Day After Tomorrow

It’s end of year round up time which has tempted me out of writing-about-music-semi-retirement. In no particular order my three favourite records of 2014 (without checking whether they actually came out in 2014) are: The Delines “Colfax”, The War On Drugs “Lost In The Dream”, and Emily Barker & The Red Clay Halo with “Dear River”. I am obviously getting older as they all have more of a late night sit at home with a glass of wine vibe about them than throwing frantic shapes on the dance floor feel.  The spirit remains willing but the flesh is a little weak and all that.

The Delines record is a Willy Vlautin (of Richmond Fontaine fame) project with Amy Boone singing and it’s a brilliant set of bruised, weary sketches. Vlautin’s usual sharp words and eye for character detail richly conveyed through Boone’s aching, resigned vocals. It’s a pretty determinedly melancholy album but beautiful at the same time. I’ve been scratching around for the right word that sums up its mood and the closest I can get is a Portuguese term with no direct equivalent in English: saudade. A deep, nostalgic melancholic longing. It’s not quite that but that’s pretty close (and a fine word). Wonderful record anyway.

The War On Drugs record has featured a lot in end of year lists and is another heartbreaker – let’s be honest, this is me, Meghan Trainor’s “All About That Bass” was never likely to feature. I was obsessed with this in the early part of the year; a strange mashing together of 80s rock (bit of Springsteen, bit of Rod Stewart, bit of Dire Straits even) and 90s indie. “Burning”, in particular, owes more than a passing debt to “Dancing In The Dark” and “Young Turks” but manages to more than stand on its own merits: if anyone makes their way backwards from it to those records then that feels like a good thing to me.

Last, and by no means least, there’s the Emily Barker album. “Dear River” is a fantastic set of lovingly crafted folk/americana songs spinning out stories of place, identity and travel. Sadly it (for now) appears to be the last album that they will make together and so I feel a little like I arrived at this particular party just as everyone was leaving. I’m really not sure how they slipped under my radar for so long as I’ve been back through the earlier albums from “Dear River” and it’s all brilliant. Barker must be the best kept secret in the UK (and, country of origin, Australia). Possibly it was just me that not having my finger anywhere near the pulse again.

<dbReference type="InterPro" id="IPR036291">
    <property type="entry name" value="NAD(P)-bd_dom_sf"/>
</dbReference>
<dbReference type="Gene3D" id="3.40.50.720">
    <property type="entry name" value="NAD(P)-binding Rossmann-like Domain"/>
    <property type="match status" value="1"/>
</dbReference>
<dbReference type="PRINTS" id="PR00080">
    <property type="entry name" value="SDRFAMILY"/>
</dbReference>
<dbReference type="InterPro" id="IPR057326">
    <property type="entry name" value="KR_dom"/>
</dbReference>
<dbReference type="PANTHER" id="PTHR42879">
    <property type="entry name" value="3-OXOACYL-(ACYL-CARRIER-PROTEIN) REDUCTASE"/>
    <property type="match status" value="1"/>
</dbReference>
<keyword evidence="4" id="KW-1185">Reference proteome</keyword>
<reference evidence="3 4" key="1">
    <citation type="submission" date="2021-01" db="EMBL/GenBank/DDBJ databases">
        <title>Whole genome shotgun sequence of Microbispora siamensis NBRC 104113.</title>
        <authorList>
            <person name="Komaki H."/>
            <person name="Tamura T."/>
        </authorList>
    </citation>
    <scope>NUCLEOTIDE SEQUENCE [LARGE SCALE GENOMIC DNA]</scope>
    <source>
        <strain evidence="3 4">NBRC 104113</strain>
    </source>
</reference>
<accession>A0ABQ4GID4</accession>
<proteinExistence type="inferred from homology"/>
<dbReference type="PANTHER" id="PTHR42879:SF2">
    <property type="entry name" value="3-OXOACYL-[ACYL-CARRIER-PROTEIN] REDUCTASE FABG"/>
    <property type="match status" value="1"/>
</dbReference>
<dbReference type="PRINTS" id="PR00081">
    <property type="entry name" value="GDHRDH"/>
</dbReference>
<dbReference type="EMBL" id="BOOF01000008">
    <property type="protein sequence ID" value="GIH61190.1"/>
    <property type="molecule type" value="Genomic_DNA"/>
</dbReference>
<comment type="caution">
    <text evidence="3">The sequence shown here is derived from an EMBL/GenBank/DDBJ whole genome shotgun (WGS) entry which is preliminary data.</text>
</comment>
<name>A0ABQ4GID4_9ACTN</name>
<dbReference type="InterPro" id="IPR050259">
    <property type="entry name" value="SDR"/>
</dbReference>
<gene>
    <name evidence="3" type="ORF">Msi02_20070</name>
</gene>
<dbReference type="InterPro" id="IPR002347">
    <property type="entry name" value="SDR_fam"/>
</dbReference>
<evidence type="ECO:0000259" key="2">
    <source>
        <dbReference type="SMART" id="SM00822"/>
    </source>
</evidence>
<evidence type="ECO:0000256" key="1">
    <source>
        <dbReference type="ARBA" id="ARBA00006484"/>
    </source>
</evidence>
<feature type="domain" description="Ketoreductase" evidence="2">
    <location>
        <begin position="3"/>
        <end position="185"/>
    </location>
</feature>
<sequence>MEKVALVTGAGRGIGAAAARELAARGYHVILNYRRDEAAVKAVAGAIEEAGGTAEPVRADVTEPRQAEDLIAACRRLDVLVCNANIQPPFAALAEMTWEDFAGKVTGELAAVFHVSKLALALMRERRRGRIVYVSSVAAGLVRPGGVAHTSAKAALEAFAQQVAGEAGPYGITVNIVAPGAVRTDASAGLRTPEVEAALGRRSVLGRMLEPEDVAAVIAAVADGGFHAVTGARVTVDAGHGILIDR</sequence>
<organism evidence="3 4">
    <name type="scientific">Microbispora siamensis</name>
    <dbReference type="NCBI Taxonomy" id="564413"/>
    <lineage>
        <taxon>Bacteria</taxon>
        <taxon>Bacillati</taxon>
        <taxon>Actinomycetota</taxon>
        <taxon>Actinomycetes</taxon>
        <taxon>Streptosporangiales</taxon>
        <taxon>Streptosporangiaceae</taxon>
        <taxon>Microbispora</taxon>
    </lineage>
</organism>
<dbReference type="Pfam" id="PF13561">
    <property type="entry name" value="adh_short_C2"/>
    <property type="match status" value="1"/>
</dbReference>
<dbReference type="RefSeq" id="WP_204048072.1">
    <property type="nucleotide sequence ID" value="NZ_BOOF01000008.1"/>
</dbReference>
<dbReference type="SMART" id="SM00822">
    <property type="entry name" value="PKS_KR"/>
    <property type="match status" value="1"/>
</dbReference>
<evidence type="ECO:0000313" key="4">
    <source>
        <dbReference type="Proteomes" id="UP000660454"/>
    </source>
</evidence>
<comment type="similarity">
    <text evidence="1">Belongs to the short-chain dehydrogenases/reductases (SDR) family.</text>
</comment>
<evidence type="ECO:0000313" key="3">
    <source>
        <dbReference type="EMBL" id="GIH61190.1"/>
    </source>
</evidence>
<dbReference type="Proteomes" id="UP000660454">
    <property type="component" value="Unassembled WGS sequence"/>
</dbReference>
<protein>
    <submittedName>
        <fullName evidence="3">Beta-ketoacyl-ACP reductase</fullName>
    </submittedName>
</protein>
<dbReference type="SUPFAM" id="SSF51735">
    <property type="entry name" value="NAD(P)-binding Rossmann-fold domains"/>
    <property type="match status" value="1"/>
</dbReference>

The video at the top of this post is a song that’s not actually on “Dear River”. I was fortunate enough to see the band play in London a few weeks ago, in St James’s church in Piccadilly, and this was my fondest musical memory of the year. On the night itself I was feeling a bit under the weather, was pretty tired, and it was one of those evenings when crawling into bed with a lemsip was looking like an attractive option. We met some friends for dinner before the gig and that pepped me up but, consequently, we were a bit late to the venue and ended up, initially, with a fairly limited view of the stage from behind a pillar. Glorious building, don’t get me wrong. Luckily we were allowed to move up on to a balcony for the main set and sight lines improved hugely but given how glorious the music was I’m not sure it would have entirely mattered.

I’ve tried to write before about the real magic of music to create moments: to bring you precisely into the present, for everything else to fall away. There were lots of those moments in the performance that night but, specifically, when the group played “Day After Tomorrow” (a Tom Waits cover) I was utterly transfixed. It is one of my absolute favourite things to hear something for the first time live that I’ve never heard before and instantly fall in love with it. I sat through this in a church in London, barely breathed for four or five minutes, let tears fall down my face, and marvelled afresh at the bewildering spell craft of music to strip back life to its essentials. Its capacity to really make you feel, to surface and experience emotion. In Emily Barker & The Red Clay Halo’s take on the song there’s an a cappella section in the middle where all the instruments drop out save four voices in harmony. It was the most exquisite, breath taking thing I heard all year. Any sense of being tired, or off colour, or griping about pillars just disappeared.

I don’t think I’ll ever really understand it and perhaps that’s the point. It’s magic I tell you.

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